bd09235_   Recollections………     j0382404


1972 Montebello Islands Survey, Western Australia


by Andrew Turk, December 2014



In 1972 there was a need to provide additional ground control for the NATMAP 1:100,000 scale topographic map sheet series covering the coast and adjacent islands in Western Australia’s Pilbara region.  Publication of the map sheets in that region was a priority because of the iron ore mining boom.  Hence, the Melbourne Office-based Tellurometer traversing party (led by Surveyor Class 1, Andrew Turk) was sent to the area in mid-September and a network of Tellurometer measurements and horizontal angles between coastal trigonometrical points and all the main islands was measured from North West Cape to Barrow Island.


The intention was to establish ground control from the coast all the way to the Montebello Islands.  However, because of the British atomic tests in that island group in the 1950s, entry into the area was restricted due to the radiation risk.  This restriction thus generated a request from Natmap to the Atomic Energy Safety Committee for permission to visit the Montebello Islands.  That committee had previously commissioned radiation surveys in the area, carried out by military personnel.  They urgently wanted another survey, reportedly because the then Federal Government was keen to announce permission for oil search drilling in the Montebello Islands prior to the Federal Election planned for that November. 


Figure 1 : Map showing the location of the islands mentioned in the text.


The radiation risk was due to a bay of Trimouille Island being used on 3 October 1952, as the site of Operation Hurricane, the first ever atomic weapon’s test by the United Kingdom.  The weapon had a yield of 25 kilotons. This was followed by Operation Mosaic on 16 May 1956 with the detonation of a bomb on a tower at Trimouille Island, with a yield equalling 15 kilotons; and on 19 June 1956 another detonation of a bomb on a tower at Alpha Island, with a yield equalling 98 kilotons.  This was the highest yield atomic test ever conducted in Australia. Since the test yield broke an assurance made personally by Prime Minister Anthony Eden of the United Kingdom to Prime Minister Robert Menzies of Australia that the yield would not exceed 2.5 times that of Hurricane (thus about 62 kilotons), the true yield was concealed until 1984. Further information can be found here and here.


Before leaving Melbourne, Turk attended a confidential meeting with Natmap Assistant Director John Dunstan (Joe) Lines and the Chairman of the Atomic Energy Safety Committee.  Natmap received approval to visit the islands but was asked to undertake the radiation survey (and other activities) because the army had estimated the job as requiring 150 man-days, which the committee could not afford.  Natmap agreed to undertake the work on the basis that there was not a significant health risk to staff.  Because of the political connection, Turk was sworn to secrecy about this mission; not even being able to tell the field party members prior to arrival on the islands.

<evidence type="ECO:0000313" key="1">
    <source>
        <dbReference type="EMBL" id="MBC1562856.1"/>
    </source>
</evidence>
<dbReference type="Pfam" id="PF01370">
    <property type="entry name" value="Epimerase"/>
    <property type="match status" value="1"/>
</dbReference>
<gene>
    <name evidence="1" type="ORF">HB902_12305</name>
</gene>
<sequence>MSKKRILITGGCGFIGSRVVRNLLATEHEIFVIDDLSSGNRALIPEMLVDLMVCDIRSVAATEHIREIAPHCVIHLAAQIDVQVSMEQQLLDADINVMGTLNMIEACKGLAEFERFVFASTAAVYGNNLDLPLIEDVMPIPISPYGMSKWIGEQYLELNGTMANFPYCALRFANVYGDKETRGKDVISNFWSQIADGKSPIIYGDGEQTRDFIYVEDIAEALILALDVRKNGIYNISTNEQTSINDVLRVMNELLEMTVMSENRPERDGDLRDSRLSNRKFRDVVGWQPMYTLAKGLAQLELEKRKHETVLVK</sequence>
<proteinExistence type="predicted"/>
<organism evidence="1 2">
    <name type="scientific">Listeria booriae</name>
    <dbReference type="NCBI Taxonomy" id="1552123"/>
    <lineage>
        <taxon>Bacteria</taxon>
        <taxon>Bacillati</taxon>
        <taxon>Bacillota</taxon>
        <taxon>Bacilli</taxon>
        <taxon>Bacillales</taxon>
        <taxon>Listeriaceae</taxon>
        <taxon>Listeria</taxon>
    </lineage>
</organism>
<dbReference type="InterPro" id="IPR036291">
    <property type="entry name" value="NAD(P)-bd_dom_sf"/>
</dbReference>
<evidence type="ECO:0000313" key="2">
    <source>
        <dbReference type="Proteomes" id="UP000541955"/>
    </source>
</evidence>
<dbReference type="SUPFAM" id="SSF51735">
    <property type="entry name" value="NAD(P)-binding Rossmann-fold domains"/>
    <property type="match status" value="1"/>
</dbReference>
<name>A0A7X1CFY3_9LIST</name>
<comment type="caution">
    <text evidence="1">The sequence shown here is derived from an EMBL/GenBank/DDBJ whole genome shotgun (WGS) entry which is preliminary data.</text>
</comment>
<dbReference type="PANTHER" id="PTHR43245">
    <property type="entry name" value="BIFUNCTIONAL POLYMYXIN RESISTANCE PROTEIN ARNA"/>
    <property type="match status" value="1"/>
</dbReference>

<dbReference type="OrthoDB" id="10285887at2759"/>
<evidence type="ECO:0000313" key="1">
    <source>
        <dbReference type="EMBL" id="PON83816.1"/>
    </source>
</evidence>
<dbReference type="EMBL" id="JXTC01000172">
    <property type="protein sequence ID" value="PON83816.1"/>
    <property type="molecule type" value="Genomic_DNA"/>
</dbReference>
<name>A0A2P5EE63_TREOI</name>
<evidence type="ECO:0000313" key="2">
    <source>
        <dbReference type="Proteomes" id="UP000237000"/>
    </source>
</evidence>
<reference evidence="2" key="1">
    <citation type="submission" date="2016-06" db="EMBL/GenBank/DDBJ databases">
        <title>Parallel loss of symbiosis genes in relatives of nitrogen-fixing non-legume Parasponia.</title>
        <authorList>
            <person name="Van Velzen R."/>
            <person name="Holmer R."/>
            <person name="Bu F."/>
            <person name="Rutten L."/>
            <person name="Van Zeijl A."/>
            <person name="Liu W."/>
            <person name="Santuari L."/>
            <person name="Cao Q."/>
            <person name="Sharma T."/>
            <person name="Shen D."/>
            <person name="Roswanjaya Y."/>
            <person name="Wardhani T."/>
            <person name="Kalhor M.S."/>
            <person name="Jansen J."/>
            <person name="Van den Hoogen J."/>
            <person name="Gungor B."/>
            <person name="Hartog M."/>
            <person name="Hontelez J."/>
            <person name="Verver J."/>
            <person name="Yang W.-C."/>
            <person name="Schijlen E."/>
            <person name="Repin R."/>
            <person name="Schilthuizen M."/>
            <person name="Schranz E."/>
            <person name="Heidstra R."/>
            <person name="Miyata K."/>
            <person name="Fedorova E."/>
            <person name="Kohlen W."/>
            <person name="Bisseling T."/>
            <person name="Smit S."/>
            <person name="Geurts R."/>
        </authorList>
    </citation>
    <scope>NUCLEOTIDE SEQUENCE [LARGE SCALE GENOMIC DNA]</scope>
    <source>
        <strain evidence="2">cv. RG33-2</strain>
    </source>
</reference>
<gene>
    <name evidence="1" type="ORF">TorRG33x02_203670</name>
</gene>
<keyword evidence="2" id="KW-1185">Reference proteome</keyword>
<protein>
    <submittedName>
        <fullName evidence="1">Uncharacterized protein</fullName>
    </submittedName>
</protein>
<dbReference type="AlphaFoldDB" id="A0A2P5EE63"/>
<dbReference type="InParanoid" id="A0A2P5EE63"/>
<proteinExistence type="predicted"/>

Figure 2 : Warning sign on Alpha Island.



Field work

The field party departed Dampier on the Northern Venture on 24 October, dropped Jim Steed and Dave Abreu at Barrow Island and then Bob Goldsworthy and Ken Brown at Lowendal Island. A Tellurometer connection was then observed between the two islands.  The next morning the remaining six field party members (Andrew Turk, Ed Burke, Noel Goldsworthy, Mick Lloyd, Ross Stapleton and Ted Rollo) proceeded to Alpha Island in the Montebello’s, where Turk was able to reveal the true purpose of the trip and what was in the large wooden box picked up from Karratha Airport and loaded onto the boat.


Figure 3 : Ted Rollo on Trimouille Island reading the radiation level at ship debris.


Natmap Assistant Director Lines was very keen to open up the opportunity for his field parties to undertake other sorts of scientific work beyond their primary mapping mission and had instructed Turk to give the radiation measurements top priority, hence, extending the traverse into the Montebello Islands was deferred until the next year.  The work required at Alpha and Trimouille islands, where atomic bombs had been detonated in the 1950s involved:


·       survey measurements between old British mapping control stations, ground zero (where the towers holding the bombs had been located) on each of the two islands and subsequently constructed exclusion fences;


·       Geiger counter radiation readings at points on radial grids surrounding both ground zero locations, at points on a large rectangular grid and at points on mapped locations covering significant areas beyond the grids;


·       soil samples for radiation testing at each of the radial and rectangular grid points;


·       laying down and securing white plastic crosses at key locations for subsequent aerial photography; and


·       a photographic record of the condition of the exclusion fences.